Article by Jim and Pam McGregor, farming as JD & PA McGregor.

We have been farming “Maybenup” just south of Kojonup on the Albany Highway since 1st March 1998.  The previous 25 years we farmed in Denbarker, breeding Merinos and an Angus based commercial herd, latterly with a small stud herd.  We also finished calves in a small feedlot and dabbled with growing barley and cereal rye in the mid 1970’s and 1980’s.

By the time we moved to Maybenup, we had decided to focus on grass farming.  Grazing management depending on your goals, is a case of juggling lots of variables.  We had gained some guidance on this using the principles of Holistic Management a la Alan Savory and planned grazing.

From day one at Maybenup, we started to manage our livestock and grazing with this new-to-us concept.  We brought our sheep and cattle from the Denbarker property and a reduced amount of machinery.  We had made hay for many years there, and pit silage for the four years before we moved.  We sold all the equipment when we made the decision to buy hay if and when it was needed.  

Until the past three years or so low rainfall years, when we have bought hay each year, we would buy hay about two years out of five.

We aim to build a bank of feed in the Spring flush, and ration that over the summer with one pass through each paddock; there are now 85 paddocks on Maybenup.  Our fertiliser applications have become much more strategic and the need is assessed each year.

Our business now is based on grazing cattle, adding value to the offspring of our Ardcairnie Angus stud cow herd.  We hold an annual bull sale and sell mated heifers and cows, as well as the cull animals and steers mostly sold to feedlots.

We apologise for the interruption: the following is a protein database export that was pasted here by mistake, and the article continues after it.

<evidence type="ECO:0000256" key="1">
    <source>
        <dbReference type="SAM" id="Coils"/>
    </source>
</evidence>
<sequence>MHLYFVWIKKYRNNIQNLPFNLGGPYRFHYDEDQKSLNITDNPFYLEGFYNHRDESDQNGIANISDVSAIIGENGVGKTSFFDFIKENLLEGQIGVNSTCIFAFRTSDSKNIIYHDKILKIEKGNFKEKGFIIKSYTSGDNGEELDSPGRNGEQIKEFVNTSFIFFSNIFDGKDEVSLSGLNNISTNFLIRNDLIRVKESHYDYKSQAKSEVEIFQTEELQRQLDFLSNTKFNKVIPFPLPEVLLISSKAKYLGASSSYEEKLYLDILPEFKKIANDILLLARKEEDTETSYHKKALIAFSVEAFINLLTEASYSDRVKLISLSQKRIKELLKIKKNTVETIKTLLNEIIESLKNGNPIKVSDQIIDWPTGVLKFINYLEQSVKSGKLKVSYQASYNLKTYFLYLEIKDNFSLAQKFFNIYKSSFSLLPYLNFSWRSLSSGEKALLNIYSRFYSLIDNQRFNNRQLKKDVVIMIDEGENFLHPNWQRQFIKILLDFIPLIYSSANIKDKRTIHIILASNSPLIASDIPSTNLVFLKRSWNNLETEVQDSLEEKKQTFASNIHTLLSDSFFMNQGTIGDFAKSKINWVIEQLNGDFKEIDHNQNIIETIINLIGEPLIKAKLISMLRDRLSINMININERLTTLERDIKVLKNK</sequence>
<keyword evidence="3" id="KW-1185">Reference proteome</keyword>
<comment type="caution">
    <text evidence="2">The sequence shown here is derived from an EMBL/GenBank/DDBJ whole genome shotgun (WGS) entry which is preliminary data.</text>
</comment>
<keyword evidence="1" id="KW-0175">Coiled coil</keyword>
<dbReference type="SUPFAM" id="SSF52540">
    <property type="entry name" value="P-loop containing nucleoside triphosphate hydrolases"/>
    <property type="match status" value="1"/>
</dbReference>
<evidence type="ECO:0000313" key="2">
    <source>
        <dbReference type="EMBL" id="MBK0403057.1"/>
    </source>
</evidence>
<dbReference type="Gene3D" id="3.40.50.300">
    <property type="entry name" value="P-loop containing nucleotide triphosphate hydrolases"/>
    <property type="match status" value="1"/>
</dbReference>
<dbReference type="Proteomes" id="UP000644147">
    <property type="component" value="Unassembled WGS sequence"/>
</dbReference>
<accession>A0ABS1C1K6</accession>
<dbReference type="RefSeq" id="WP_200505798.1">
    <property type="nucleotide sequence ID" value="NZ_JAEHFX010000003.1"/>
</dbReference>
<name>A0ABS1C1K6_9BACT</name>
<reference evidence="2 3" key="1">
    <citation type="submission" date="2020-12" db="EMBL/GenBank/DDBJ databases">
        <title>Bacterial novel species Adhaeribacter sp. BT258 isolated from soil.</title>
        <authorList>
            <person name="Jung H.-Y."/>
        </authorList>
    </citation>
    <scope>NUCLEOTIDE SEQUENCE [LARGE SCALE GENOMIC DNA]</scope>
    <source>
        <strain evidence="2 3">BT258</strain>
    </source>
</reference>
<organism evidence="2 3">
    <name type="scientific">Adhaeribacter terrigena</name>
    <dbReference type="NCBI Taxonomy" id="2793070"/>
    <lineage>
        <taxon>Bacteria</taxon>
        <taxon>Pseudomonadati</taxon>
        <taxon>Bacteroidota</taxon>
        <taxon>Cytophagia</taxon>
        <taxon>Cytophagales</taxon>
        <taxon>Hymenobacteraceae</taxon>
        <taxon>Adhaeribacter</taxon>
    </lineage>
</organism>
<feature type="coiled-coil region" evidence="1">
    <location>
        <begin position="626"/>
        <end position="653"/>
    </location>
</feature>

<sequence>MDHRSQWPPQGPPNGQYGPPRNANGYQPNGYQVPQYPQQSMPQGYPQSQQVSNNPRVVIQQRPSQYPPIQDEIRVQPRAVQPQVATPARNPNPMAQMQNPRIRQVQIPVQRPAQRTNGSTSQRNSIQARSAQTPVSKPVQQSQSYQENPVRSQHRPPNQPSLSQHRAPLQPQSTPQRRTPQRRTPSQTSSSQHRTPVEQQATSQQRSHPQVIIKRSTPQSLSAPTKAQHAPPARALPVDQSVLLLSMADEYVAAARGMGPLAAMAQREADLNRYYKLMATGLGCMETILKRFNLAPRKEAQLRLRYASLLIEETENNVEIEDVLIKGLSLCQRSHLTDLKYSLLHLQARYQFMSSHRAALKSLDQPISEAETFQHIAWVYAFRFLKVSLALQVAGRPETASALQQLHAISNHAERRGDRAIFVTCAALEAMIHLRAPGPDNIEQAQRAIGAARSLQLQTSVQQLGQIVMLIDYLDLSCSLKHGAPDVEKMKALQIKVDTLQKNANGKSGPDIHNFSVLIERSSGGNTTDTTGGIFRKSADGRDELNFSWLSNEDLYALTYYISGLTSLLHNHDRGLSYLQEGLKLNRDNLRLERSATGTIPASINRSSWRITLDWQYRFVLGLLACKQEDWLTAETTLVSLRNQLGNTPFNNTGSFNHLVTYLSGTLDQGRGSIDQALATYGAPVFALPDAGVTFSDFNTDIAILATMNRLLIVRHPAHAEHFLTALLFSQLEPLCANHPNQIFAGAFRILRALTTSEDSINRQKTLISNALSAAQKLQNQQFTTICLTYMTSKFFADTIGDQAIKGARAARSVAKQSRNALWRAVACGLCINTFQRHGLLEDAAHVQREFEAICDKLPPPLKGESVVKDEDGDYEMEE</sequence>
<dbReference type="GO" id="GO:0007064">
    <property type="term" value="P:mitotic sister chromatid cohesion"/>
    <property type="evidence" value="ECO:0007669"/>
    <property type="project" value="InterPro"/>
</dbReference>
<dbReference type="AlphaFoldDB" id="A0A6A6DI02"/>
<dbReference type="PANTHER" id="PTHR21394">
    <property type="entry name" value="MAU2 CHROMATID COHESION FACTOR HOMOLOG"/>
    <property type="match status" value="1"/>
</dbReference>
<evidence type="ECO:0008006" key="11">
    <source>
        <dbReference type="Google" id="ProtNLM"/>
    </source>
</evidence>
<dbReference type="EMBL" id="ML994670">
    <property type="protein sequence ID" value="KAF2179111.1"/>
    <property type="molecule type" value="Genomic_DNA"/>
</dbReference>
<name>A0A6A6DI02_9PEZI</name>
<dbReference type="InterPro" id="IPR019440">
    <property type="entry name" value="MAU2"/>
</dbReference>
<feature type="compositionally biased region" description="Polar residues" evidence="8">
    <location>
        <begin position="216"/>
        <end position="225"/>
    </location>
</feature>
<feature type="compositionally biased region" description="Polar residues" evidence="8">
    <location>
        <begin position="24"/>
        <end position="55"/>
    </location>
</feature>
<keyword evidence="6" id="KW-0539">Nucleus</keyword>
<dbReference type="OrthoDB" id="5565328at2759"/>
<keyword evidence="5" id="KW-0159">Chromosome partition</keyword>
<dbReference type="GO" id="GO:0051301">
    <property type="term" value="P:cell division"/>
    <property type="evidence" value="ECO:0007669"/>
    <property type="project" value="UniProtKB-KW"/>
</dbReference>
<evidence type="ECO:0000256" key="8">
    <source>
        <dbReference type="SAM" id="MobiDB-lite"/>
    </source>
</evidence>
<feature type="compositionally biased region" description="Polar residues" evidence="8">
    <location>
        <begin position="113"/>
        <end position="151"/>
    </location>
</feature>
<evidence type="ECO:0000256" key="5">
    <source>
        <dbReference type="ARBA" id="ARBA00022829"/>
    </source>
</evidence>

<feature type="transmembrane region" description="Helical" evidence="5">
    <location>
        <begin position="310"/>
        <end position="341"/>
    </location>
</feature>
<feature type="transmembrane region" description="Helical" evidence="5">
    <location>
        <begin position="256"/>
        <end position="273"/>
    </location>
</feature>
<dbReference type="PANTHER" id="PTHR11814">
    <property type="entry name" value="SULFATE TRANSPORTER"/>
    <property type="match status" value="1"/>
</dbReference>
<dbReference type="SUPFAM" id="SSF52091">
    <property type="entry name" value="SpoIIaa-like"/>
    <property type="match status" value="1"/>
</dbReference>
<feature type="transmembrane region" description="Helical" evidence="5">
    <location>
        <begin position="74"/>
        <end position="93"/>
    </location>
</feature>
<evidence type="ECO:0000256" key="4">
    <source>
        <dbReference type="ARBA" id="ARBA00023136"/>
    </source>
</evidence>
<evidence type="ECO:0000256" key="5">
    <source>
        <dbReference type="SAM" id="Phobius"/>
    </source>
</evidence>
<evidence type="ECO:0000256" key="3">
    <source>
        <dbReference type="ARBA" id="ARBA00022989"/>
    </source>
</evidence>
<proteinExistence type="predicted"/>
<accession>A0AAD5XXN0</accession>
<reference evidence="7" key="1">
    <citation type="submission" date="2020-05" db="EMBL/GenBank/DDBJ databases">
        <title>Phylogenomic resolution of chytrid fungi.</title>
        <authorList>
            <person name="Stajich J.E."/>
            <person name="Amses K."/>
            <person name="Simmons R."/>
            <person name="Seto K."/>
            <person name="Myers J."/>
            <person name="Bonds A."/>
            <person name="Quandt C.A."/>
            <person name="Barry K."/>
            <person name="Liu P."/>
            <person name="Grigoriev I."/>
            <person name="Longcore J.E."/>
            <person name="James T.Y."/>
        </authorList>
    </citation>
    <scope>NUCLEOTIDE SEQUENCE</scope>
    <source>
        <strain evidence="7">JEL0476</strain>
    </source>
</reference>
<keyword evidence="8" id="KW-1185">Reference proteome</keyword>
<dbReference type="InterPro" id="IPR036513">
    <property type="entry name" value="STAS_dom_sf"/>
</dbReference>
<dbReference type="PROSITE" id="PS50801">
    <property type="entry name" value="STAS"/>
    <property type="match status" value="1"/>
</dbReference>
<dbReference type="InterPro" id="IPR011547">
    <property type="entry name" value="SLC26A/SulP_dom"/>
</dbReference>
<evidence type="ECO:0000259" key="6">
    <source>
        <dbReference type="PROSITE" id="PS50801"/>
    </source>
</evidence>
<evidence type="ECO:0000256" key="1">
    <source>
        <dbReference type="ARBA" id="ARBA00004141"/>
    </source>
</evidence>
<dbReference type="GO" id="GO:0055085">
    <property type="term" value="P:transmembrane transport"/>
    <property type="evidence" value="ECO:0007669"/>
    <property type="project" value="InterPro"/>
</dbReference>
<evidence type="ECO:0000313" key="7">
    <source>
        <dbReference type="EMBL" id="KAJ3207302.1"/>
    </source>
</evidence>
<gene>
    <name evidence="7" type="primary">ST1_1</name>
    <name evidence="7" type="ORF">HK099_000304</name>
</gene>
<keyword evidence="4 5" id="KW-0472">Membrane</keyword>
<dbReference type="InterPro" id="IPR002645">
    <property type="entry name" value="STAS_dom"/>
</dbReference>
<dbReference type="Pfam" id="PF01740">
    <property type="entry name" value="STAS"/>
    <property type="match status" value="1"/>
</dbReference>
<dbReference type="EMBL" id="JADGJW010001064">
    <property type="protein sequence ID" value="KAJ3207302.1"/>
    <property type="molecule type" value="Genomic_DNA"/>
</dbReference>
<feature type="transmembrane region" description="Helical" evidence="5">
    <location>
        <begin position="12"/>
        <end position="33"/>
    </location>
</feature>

Our plans (still mostly a work in progress) are to have a diverse perennial element in our pastures which would provide much greater resilience to our operation and would enhance the quality of our feed base, especially during the summer months.  This will also have a positive effect on soil health and productivity and improve the bottom line ($).  To make this happen, I need a breakthrough in the establishment concept which I am working on!

Pam and I operate this farming enterprise with extra help when available on big days in the cattle yards, and for fencing and contract spreading.  We now run 380 stud breeding cows/heifers, grow out their progeny – 360 – over their second winter – steer/heifers and bull weaners.  We hold our bull sale of about 70 head in late January/early February (Tuesday 4th February 2020).

We put a lot of effort into managing our grasslands to enhance the ‘freebies’ that Mother Nature provides – the sun, the rain, and the efforts of all the soil life under a healthy pasture.

The biggest challenge to our business (apart from our stage of maturity) is possibly the bad press the beef industry has with regard to our greenhouse gas emissions in the production of red meat.  It distresses me that our scientists with expertise in their subject have largely been silent on this issue.  After all, ruminants have played an enormously important role in grassland ecology for thousands of years without pushing the CO2 levels higher.  Then we started burning fossil fuels!  While markets are very strong for red meat in Asia and likely to be for some time, we should be dealing with this nonsense.

Jim & Pam McGregor

Figure 1: Maybenup Cattle
Figure 2: Maybenup Cattle Grazing
Figure 3: Maybenup Pasture